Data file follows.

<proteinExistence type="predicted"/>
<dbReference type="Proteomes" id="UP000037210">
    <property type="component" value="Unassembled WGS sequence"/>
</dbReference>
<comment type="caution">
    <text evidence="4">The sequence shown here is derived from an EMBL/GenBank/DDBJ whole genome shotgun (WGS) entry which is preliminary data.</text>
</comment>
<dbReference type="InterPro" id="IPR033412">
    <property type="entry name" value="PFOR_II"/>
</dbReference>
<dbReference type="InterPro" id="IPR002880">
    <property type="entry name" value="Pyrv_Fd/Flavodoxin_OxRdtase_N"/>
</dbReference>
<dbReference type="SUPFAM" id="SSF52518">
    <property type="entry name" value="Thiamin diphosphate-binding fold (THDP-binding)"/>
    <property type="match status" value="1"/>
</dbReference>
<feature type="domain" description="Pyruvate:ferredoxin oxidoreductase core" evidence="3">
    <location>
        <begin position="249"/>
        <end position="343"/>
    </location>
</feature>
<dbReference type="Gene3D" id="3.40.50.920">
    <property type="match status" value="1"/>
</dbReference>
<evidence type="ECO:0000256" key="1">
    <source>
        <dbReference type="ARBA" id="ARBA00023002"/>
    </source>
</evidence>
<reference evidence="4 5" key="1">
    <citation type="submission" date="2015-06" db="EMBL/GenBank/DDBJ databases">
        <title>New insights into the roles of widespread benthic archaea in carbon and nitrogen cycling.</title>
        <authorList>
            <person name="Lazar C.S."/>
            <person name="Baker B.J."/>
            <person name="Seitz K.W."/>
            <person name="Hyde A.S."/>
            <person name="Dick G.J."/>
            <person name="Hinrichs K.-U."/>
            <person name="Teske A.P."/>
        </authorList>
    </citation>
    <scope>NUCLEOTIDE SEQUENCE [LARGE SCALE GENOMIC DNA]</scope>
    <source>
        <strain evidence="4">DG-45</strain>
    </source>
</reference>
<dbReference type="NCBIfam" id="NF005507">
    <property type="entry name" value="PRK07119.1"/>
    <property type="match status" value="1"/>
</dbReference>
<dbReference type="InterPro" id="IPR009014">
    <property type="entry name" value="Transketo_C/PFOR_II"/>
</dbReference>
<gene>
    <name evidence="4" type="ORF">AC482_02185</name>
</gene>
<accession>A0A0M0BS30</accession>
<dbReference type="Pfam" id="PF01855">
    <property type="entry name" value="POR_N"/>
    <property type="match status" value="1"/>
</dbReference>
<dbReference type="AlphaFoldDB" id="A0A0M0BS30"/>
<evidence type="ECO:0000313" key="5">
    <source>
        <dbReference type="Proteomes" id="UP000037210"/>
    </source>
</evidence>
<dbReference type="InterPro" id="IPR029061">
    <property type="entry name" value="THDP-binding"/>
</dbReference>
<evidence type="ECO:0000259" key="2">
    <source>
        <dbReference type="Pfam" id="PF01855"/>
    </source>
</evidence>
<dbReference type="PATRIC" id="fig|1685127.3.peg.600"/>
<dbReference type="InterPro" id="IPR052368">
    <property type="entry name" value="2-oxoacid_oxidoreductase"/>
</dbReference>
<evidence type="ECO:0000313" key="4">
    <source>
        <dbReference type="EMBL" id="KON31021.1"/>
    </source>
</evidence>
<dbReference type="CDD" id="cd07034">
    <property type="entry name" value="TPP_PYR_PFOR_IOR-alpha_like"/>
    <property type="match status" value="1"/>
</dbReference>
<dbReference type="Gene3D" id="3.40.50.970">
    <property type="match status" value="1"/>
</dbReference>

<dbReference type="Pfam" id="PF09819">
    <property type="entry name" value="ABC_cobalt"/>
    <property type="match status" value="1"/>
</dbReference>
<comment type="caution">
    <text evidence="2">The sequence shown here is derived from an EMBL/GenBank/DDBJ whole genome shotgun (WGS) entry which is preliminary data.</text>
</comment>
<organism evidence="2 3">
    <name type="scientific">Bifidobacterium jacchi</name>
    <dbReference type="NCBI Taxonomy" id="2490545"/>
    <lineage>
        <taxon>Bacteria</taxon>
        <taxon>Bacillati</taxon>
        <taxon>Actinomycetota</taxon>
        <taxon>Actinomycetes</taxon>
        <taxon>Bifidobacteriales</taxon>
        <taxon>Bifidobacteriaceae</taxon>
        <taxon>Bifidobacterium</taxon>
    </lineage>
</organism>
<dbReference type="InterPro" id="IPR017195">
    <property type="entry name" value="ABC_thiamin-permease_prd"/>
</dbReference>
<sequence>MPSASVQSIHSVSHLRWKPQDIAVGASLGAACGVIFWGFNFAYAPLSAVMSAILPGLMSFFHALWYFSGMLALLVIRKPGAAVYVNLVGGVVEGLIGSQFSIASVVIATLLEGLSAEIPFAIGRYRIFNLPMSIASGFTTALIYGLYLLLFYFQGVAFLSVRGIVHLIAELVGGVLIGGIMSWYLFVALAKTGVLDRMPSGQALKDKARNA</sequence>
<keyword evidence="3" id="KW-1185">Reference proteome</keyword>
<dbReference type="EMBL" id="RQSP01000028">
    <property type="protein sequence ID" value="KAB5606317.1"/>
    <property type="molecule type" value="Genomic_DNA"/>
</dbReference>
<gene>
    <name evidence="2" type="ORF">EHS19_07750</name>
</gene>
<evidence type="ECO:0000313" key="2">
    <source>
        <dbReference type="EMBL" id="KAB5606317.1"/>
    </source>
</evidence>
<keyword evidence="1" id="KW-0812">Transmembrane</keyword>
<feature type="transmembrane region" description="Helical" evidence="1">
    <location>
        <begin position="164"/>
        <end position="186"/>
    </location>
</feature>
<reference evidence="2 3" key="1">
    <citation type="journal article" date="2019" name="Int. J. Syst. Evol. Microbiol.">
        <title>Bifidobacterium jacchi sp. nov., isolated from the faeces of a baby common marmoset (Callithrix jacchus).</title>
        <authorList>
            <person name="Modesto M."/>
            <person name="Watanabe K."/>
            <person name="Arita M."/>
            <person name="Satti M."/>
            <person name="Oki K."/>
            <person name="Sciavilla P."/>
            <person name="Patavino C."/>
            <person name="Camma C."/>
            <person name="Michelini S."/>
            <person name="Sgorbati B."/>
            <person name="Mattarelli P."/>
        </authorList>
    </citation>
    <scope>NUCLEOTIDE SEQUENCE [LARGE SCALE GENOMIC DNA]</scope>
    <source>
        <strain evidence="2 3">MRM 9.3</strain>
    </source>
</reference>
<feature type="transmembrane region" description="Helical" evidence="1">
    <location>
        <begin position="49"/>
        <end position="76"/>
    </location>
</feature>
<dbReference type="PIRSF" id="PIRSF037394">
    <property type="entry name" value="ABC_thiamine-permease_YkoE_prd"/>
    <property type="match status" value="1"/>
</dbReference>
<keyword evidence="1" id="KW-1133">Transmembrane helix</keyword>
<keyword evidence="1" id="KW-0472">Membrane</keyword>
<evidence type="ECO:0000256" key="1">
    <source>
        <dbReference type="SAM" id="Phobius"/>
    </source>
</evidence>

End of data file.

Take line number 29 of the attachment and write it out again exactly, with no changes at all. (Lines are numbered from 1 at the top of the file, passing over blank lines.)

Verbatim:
        <dbReference type="ARBA" id="ARBA00023002"/>